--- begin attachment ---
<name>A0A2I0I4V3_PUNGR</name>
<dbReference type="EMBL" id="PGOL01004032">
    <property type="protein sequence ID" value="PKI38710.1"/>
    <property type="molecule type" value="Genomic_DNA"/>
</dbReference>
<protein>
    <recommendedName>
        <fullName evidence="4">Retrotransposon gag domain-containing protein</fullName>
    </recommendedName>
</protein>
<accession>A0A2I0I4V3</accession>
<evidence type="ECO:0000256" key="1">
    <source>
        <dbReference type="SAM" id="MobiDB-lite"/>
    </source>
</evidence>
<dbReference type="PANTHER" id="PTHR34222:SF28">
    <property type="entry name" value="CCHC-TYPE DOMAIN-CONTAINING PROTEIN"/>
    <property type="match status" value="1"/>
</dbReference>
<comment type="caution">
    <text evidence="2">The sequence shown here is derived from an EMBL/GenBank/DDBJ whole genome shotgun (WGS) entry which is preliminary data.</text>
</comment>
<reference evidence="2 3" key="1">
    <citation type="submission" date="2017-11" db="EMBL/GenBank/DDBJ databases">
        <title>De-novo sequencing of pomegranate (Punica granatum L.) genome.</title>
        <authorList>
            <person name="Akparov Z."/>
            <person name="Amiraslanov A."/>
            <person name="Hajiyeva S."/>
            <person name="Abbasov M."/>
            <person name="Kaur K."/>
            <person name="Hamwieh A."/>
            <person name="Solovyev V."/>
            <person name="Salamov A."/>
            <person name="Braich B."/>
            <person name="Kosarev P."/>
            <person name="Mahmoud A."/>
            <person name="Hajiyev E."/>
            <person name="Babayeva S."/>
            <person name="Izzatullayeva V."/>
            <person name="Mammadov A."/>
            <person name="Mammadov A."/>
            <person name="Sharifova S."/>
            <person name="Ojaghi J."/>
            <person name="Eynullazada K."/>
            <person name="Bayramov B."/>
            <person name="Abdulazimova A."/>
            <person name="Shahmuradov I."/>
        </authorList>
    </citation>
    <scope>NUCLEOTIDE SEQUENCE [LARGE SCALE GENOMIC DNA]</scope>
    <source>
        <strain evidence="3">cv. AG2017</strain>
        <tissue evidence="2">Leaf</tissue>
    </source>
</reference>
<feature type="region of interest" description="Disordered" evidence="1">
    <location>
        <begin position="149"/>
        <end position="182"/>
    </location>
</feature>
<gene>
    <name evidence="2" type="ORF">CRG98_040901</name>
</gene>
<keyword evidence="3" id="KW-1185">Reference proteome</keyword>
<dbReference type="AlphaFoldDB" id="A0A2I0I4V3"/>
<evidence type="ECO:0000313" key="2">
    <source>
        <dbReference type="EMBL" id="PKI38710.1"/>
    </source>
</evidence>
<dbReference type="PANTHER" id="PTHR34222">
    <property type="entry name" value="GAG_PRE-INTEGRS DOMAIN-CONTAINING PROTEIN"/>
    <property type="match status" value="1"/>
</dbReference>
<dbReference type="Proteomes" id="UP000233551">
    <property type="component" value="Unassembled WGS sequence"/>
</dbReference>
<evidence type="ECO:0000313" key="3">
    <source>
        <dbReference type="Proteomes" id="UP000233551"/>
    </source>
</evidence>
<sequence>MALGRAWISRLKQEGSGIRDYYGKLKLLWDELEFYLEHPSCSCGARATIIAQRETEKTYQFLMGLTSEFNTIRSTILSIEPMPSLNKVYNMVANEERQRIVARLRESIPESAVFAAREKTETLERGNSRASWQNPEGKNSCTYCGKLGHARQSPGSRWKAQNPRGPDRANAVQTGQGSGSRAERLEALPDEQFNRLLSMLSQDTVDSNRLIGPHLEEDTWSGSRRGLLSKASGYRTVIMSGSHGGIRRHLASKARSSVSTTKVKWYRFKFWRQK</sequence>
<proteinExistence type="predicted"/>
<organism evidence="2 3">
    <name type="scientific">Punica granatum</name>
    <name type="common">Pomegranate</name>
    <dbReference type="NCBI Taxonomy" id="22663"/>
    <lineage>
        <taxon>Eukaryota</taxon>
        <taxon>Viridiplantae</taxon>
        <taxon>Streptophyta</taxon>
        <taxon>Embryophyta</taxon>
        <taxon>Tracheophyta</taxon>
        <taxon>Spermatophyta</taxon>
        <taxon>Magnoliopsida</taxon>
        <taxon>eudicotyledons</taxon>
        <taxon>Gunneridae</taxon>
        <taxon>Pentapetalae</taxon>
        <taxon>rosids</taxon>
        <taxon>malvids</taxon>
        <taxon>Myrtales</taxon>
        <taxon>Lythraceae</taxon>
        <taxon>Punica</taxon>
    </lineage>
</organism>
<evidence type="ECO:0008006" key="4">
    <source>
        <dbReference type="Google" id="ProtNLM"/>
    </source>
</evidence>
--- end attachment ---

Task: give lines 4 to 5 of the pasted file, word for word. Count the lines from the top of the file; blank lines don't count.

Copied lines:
    <property type="molecule type" value="Genomic_DNA"/>
</dbReference>